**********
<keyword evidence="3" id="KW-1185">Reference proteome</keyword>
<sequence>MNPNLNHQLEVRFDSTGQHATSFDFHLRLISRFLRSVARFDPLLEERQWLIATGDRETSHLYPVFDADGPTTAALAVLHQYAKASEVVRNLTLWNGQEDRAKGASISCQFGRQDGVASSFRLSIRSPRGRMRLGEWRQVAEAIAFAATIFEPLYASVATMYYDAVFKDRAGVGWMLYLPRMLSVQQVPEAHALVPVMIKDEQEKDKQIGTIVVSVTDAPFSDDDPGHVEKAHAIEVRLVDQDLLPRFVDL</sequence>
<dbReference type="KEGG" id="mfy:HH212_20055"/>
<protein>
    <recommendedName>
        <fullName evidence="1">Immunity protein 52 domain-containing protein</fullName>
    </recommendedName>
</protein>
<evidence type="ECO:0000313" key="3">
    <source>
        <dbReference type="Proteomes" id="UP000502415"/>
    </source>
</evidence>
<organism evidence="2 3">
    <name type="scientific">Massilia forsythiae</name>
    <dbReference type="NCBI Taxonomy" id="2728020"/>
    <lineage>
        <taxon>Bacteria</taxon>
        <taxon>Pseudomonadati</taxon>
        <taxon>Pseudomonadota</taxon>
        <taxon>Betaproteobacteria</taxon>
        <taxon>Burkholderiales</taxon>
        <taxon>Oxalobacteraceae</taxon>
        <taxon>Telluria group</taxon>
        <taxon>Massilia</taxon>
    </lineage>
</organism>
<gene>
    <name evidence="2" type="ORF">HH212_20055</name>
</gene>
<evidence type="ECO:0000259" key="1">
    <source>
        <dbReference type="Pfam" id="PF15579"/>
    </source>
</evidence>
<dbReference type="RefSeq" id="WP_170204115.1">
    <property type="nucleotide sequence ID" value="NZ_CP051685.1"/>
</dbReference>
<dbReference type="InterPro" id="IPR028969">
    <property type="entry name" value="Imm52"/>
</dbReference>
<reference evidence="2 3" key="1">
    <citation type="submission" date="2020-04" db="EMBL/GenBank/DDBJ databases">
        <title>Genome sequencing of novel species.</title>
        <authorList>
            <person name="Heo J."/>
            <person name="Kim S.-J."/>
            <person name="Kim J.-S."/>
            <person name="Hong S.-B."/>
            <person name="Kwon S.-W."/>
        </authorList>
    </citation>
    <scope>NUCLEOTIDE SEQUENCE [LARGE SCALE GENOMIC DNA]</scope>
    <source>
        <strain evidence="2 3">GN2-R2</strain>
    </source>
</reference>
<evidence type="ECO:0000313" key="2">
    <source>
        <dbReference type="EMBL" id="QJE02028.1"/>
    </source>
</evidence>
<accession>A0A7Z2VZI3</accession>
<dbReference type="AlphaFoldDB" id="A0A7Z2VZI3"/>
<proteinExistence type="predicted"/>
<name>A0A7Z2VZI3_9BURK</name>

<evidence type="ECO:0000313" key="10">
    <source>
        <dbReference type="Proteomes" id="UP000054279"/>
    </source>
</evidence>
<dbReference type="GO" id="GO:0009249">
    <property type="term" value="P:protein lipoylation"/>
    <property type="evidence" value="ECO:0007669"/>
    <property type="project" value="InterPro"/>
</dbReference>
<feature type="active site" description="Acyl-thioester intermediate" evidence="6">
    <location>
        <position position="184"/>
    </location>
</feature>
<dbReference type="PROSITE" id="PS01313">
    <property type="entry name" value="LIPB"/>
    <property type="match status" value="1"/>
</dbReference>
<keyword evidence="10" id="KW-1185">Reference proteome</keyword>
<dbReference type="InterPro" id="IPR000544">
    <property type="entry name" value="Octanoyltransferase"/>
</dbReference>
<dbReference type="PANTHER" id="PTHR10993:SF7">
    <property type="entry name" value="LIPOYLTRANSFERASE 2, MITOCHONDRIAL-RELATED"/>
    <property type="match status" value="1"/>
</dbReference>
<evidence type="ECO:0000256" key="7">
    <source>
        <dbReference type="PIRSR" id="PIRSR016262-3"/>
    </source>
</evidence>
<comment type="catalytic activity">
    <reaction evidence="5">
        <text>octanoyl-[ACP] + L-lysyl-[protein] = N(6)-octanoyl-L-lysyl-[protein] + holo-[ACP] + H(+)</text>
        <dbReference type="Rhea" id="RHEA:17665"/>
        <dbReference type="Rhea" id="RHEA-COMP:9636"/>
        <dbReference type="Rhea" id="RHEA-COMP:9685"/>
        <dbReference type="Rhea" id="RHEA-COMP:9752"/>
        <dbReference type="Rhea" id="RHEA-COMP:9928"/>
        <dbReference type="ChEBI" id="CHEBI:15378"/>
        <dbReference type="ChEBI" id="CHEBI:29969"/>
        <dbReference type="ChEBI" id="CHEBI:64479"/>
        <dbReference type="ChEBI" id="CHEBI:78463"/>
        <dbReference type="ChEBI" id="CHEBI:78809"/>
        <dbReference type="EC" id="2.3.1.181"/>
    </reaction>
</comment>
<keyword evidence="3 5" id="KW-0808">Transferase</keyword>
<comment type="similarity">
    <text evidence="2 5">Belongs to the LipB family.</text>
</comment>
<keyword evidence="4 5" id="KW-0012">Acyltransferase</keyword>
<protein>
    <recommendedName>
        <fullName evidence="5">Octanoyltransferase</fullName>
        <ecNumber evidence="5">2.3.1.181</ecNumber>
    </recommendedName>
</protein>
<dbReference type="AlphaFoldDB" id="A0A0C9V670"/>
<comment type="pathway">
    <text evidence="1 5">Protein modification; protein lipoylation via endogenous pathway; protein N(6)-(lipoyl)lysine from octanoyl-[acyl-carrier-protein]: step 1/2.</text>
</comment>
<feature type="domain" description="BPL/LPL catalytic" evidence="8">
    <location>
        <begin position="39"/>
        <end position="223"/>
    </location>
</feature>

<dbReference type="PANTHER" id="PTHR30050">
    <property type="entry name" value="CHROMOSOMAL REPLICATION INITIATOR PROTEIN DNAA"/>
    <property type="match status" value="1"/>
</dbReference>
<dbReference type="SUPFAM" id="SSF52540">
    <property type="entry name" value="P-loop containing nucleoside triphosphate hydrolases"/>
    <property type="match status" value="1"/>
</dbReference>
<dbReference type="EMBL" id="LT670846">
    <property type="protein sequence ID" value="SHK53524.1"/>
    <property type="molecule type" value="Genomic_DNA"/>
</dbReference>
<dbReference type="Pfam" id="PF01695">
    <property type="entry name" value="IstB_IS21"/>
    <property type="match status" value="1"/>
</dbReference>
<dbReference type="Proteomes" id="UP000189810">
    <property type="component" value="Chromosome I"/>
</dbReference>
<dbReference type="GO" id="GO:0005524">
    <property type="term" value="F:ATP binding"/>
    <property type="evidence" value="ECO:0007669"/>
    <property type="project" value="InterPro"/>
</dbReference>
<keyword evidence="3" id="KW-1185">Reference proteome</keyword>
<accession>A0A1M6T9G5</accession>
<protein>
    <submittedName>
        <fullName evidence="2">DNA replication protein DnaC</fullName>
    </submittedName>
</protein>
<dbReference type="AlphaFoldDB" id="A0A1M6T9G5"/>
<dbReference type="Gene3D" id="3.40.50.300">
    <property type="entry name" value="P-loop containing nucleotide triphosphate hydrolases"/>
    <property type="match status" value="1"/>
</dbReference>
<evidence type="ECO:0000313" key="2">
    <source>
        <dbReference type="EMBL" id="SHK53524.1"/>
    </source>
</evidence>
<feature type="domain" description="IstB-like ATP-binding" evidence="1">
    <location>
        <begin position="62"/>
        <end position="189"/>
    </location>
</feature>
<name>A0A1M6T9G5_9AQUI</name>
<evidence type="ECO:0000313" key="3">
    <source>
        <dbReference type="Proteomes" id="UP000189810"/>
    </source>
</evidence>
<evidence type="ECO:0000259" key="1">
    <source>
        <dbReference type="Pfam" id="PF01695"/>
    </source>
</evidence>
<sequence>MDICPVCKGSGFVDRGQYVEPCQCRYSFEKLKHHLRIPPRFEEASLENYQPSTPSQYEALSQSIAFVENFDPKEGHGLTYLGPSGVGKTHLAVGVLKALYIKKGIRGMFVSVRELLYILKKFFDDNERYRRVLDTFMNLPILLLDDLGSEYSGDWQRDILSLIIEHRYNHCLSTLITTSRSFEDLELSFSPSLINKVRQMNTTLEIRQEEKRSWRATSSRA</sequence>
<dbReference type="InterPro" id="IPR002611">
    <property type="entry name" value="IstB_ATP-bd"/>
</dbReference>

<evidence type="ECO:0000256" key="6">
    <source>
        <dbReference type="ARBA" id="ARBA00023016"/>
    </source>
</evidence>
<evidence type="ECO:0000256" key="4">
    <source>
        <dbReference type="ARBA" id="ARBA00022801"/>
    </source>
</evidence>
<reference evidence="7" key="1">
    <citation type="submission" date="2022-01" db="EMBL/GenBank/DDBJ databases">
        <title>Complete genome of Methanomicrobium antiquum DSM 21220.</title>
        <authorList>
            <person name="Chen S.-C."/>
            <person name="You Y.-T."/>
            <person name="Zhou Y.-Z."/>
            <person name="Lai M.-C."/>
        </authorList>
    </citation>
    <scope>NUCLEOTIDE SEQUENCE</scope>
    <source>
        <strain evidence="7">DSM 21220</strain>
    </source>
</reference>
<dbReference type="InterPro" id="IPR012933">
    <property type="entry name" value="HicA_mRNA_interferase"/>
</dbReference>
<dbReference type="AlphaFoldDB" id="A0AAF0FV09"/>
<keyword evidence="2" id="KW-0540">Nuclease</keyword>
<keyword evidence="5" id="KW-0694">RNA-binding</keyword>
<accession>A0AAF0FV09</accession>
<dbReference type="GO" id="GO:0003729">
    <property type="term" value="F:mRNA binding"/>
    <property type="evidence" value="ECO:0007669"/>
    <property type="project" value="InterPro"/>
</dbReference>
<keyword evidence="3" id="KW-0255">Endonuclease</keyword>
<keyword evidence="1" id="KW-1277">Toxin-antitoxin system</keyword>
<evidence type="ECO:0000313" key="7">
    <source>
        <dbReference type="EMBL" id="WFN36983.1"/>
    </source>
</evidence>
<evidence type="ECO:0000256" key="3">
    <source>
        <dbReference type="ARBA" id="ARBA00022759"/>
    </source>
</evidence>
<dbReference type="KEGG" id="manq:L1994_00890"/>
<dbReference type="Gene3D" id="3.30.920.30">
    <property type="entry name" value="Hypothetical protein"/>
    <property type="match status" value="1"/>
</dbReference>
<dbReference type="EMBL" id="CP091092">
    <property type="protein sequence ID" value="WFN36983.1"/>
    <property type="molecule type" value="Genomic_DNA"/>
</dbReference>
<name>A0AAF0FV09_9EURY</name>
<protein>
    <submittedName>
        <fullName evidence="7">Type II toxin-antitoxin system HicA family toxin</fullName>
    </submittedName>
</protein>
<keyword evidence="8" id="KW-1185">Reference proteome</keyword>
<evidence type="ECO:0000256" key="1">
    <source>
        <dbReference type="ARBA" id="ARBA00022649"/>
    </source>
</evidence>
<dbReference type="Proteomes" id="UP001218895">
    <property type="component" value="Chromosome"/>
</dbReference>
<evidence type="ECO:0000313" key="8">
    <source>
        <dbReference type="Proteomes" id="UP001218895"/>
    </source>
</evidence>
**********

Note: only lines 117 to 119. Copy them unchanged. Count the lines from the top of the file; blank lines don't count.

    <text evidence="2 5">Belongs to the LipB family.</text>
</comment>
<keyword evidence="4 5" id="KW-0012">Acyltransferase</keyword>